There is nothing ‘organic’ about Cancun. It’s a planned city designed explicitly for tourism, with the ‘hotel zone’ along a narrow spit of white sandy beaches, and then the ‘real’ city where all the people who work in the hotel zone actually live.
Instead of staying in the ‘Zona Hotelera’ – the bit lined with all-inclusive resort hotels – we opted to stay in Cancun town itself in an ‘Eco Hotel’ which at least tries to offset some of the environmental impact of mass tourism by being as energy- and water-efficient as possible:
The Eco Hotel ‘El Rey del Caribe’ feels as if it’s in the jungle, even though it’s only just off a main road in Cancun.
A few two/three storey buildings set around a pool and courtyard, it is very relaxed and relaxing. So much so that on the first night I had a massage, and woke up on the massage table with a glass of water placed next to me, having clearly dozed off for a good half-an-hour after the end of the treatment!
But first, food! Quesadillas and cold beers in a little bar/shack next to the supermarket did the job nicely:
The reason for staying in Cancun at all rather than heading south to the quieter/classier beaches or inland for the culture was to dive on MUSA – the largest underwater sculpture park in the world. The concept and much of the creation is that of Jason DeCaires, a British diver and artist.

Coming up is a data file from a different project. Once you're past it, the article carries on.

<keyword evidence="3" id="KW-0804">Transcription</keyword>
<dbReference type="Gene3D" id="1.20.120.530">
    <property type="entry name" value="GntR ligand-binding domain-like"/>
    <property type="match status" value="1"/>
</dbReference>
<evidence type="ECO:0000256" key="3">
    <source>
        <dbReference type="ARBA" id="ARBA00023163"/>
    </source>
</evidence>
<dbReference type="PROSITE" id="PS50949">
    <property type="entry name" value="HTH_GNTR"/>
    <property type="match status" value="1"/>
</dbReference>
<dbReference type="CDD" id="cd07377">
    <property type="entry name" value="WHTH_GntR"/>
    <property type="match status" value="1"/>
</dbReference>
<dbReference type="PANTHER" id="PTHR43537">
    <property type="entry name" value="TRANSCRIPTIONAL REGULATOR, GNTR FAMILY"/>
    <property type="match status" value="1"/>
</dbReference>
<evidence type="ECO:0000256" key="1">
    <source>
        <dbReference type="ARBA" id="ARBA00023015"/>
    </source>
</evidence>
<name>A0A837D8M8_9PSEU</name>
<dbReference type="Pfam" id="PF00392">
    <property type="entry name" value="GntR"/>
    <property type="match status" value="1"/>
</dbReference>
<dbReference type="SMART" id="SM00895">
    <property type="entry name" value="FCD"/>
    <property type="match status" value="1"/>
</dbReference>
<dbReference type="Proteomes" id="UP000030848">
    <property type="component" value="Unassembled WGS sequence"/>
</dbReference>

Scuba Diving Cancun were our outfit of choice mainly because of the quick and courteous communications we received compared to some of the other dive shops we contacted, and it was a good call – a private instructor was no problem for a small extra cost (always a good idea when it’s a while since you last dived) and the kit was all in good repair. Alongside a family group of six (plus two instructors) and two younger guys from Bristol doing their SSSI qualification with another instruction we headed out in ‘Taurus’, their dive boat to the MUSA site about 35 minutes off Cancun, next to the Isla de las Mujeres. Here are some photos: